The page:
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Prophylactic antibiotics

docrickfry at aol.com docrickfry at aol.com
Fri Apr 14 17:21:20 BST 2006


This list is really not a place to give a primer in the basics of the scientific method, which you apparently have no appreciation whatever of--it took me several years to understand it, you must just at this point realize how much you do not know and go from there to try to learn
ERF 
 
-----Original Message-----
From: bensonblues at comcast.net
To: trauma-list at trauma.org
Sent: Fri, 14 Apr 2006 16:14:00 +0000
Subject: Prophylactic antibiotics


Dr. Rick,

The text is 1996, so it is a decade old. I'm very sorry to quote from the 
archives. It sounds like you are saying that in order to prove benifit, we need 
a controlled longitudinal clinical study of significant power. I agree with you, 
but doing the study? In Wayne County (and elsewhere), let's say you don't give 
A/Bs and patient gets septic and dies. Somewhere there is a retired surgeon with 
an impressive CV (before he began drinking and developed his gambling problem) 
that will testify to a jury of 6 laypersons (not peers) that the patient would 
have lived if A/Bs were given, facilitating a judgement against he physician. 
Again, you may be right in saying that simply because someone says this is so 
does not constitute evidence of benefit, but citing this text to the jury is 
enough for them. Proving that giving prophylactic A/Bs actually harms the 
patient, well, that's another story. We never used to give A/Bs for puncture 
wounds of the feet, but a generous award to a patient who d
eveloped osteomyelitis changed that...

One may ask why we rarely see rheumatic heart disease in this country. To prove 
the impact of the routine administration of antibiotics for otitis, pharyngitis,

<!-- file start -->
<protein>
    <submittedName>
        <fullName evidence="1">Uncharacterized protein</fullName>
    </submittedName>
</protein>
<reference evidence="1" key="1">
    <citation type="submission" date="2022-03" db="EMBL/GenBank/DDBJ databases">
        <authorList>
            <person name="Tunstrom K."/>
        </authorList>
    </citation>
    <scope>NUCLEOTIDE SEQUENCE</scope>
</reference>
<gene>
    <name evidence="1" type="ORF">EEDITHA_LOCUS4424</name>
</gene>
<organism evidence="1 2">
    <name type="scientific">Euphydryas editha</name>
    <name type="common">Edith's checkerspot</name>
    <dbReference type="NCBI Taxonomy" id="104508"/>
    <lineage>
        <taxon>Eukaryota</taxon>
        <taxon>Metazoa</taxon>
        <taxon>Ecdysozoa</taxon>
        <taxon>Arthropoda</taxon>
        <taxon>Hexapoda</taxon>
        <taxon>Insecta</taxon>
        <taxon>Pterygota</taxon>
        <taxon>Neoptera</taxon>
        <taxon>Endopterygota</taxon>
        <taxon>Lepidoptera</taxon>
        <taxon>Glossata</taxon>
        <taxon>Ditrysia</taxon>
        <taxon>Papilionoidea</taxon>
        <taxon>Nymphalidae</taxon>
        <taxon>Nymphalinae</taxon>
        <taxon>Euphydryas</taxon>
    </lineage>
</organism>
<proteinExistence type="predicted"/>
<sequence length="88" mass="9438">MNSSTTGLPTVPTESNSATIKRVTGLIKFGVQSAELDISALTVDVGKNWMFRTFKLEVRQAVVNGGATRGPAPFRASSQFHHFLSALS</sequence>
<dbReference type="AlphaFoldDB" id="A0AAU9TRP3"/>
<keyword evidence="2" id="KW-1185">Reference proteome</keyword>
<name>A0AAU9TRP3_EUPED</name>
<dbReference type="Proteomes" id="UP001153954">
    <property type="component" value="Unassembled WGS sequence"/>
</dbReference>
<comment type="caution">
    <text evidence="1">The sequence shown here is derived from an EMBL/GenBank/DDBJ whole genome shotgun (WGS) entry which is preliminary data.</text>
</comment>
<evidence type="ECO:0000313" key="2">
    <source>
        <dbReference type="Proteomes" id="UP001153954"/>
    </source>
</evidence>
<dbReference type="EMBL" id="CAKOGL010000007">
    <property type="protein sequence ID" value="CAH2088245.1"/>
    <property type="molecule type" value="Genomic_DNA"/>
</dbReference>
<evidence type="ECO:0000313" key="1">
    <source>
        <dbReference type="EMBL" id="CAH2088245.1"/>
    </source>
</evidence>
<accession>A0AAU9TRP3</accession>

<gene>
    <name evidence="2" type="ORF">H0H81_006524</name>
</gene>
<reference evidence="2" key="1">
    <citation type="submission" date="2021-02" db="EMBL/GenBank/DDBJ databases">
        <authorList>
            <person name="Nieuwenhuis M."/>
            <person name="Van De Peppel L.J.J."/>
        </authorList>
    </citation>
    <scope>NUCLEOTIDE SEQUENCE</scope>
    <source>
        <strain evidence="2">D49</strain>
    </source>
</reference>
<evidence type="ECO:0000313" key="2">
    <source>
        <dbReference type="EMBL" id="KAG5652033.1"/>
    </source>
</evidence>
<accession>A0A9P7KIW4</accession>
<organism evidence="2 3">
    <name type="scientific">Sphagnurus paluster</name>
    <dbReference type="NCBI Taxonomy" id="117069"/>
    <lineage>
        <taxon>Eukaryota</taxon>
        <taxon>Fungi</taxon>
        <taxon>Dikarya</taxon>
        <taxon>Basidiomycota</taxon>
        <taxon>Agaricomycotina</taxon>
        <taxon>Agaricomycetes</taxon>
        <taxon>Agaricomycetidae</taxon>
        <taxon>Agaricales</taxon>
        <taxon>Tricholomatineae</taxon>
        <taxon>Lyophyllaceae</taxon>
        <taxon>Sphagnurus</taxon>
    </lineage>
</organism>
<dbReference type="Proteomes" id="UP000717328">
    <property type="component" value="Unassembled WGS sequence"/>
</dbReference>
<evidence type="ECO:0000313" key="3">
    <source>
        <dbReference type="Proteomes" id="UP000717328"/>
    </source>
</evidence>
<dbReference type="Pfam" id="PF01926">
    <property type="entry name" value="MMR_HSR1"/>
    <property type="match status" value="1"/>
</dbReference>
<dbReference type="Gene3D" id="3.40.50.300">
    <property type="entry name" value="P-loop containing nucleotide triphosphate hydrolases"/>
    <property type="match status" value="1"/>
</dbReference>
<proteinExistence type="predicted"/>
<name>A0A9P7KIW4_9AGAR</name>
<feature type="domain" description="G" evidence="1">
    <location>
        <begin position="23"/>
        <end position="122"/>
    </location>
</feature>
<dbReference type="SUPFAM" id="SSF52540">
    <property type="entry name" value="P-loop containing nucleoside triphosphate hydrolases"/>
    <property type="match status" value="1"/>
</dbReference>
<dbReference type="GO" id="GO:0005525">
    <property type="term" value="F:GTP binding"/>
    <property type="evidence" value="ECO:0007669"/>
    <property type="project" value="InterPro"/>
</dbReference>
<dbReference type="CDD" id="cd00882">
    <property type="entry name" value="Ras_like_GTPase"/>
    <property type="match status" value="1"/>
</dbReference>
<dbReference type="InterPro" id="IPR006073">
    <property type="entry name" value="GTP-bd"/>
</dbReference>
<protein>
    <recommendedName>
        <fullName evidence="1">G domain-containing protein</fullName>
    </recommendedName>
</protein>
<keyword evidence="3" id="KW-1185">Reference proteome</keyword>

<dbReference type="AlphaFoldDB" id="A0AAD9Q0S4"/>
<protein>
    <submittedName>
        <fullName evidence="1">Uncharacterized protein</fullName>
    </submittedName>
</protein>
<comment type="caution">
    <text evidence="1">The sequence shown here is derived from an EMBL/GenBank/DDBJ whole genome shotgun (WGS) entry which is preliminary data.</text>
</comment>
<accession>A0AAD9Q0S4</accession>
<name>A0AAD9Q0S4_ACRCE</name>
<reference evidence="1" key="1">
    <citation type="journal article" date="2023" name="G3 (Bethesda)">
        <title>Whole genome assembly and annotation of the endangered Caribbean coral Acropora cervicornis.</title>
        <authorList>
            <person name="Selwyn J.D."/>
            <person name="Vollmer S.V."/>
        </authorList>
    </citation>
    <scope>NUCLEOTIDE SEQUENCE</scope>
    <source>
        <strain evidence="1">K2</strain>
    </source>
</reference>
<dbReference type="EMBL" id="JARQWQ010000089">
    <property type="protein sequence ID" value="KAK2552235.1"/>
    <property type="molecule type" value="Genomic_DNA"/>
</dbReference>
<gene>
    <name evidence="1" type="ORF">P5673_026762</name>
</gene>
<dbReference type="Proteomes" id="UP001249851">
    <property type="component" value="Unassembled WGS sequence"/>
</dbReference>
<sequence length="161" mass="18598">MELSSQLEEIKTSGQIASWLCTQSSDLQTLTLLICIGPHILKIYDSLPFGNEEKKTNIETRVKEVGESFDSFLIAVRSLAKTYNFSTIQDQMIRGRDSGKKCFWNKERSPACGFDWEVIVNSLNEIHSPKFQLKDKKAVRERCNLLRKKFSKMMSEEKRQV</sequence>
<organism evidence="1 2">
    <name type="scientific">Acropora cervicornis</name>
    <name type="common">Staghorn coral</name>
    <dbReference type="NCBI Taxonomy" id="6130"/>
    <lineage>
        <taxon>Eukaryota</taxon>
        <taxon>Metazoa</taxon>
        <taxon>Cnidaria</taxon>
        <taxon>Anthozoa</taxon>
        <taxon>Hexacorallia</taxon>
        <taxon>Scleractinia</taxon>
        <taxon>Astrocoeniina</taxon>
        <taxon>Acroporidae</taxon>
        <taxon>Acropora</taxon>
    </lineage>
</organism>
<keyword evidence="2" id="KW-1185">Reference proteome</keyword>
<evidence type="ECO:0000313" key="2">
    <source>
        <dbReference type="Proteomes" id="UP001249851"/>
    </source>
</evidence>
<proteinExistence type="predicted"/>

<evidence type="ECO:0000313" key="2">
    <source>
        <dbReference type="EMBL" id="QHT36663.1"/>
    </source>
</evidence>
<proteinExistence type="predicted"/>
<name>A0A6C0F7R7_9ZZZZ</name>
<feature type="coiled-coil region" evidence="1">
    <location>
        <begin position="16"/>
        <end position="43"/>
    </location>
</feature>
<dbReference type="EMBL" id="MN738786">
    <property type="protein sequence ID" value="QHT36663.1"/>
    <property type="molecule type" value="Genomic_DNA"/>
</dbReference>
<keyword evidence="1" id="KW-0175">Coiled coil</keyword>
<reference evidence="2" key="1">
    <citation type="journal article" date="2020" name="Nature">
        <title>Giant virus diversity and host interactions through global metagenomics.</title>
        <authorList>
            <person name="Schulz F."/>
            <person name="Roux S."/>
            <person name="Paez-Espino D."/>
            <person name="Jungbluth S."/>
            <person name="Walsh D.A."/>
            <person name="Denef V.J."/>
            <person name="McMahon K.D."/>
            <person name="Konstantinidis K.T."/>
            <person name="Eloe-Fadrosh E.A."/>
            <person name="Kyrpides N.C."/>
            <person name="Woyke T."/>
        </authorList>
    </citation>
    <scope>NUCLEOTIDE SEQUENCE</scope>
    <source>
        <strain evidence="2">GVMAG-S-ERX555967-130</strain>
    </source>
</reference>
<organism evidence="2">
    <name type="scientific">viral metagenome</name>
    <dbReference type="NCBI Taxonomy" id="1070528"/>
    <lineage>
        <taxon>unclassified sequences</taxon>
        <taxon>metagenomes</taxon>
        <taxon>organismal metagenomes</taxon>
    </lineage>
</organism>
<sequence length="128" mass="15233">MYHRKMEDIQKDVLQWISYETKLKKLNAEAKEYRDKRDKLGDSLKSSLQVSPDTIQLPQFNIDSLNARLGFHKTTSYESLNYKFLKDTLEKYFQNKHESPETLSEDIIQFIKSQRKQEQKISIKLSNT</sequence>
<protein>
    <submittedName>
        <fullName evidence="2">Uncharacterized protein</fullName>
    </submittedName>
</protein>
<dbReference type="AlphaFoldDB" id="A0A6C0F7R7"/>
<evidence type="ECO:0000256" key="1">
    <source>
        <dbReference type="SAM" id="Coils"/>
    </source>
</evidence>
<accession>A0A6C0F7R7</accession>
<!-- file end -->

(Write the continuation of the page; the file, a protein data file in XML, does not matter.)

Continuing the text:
and URI to our children (which are most often viral) on the incidence of this 
disease would be impossible. Yet, this begs the question as to why RHD remains 
relatively uncommon.  

One last note: It is obvious that you are very bright and experienced, and no 
doubt your brilliance exceeds that of the common physician. Your words will have 
far more meaning if you avoid the arrogant adjectives which permeate your text. 
Truly, if you work in a teaching environment, compassion and tolerance of 
ignorance will make you a far better teacher, rather than someone whom the 
residents will try to avoid because of the likelihood of being humiliated by 
your dissertations. I mean no disrespect, as your knowledge and skill as a 
thinker is unimpeachable; but your crude and condescending comments mitigate 
against meaningful discussion. That is, of course, this is what you desire.

"I play with microbes. There are, of course, many rules in this play...but when 
you have acquired knowledge and experience it is very pleasant to break the 
rules and to be able to find something that no one has thought of...." Alexander 
Flemming, 1945.

DB
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